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BeBe Winans on the ‘competition’ between athletes and musicians — and meeting Michael Jordan

‘Oh, I gotta go meet him. I want them to lose! But I gotta go meet him.’

On any given Sunday, before someone takes the gridiron — or before someone suits up on an NBA court — somebody, somewhere, is listening to some BeBe Winans music. After all, his résumé — six Grammy Awards, 10 Dove Awards, four NAACP Image Awards and three Soul Train Music Awards — speaks for itself. For years, Winans, along with the music his ridiculously talented family has created for decades, has taken what we know and love about gospel music and turned it on its head, giving a contemporary twist to music that’s wholly healing.

And athletes marvel at their love of gospel music and the contributions that Winans and his family have made. As for Winans himself, he’s back with a new song, “Laughter: Just Like A Medicine,” and he recently finished a run of his play about his life, Born For This, which is on track for Broadway.

Real or fictional — who is your childhood hero?

If it was fictional, it would be Spider-Man, and my reason for that might be a weak one. I could sing you the whole theme of Spider-Man, so he would always be in my mind. Spider-Man, Spider-Man, friendly neighborhood Spider-Man! That was my hero because of the theme music. I don’t really like spiders, but he would be mine. But my real-life hero has to be my dad. And the reasons probably are a little different than others — and probably others, including some of my family members — but I’ve been saying this one thing over and over again. He used to say, ‘You can’t hurt my feelings, because I don’t have none.’ People say things, mean things, untruthful things about you, and if you don’t have thick skin — or, as my father would say, no feelings — life could crush you. I have been able to withstand some things that I think no one, you know, very few folks could deal with simply because I don’t wear those feelings.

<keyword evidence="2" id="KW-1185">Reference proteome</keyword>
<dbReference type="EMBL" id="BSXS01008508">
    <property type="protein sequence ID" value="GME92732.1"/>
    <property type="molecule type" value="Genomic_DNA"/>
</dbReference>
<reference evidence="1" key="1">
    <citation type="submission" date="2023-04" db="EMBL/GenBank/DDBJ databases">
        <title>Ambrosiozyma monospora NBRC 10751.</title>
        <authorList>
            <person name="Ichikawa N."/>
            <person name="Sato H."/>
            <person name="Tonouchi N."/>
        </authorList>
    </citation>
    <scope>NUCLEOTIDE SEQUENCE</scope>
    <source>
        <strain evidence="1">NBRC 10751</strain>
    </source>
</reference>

Where does your courage come from?

My father. He was an only child, so he was just all mad. He had to protect himself, stand up for himself. He used to always tell us, ‘You’re going to know who you are before you leave my house.’ So before people start to say and make up things about who you are, you won’t believe it because you’ll already know who you are.

“I’m still old school. I still like physical CDs, and you can find them here and there. I love the experience of still going in the store.”

How do you discover new music?

I’m still old school. I still like physical CDs, and you can find them here and there. I love the experience of still going in the store. Not just to buy an album, or music, but I love people. And so I love connecting with people, having conversation with people, asking questions about the CD or other CDs that connect [us]. Before I download, if I have the time, then usually I take out time for myself. I’ll go to Best Buy.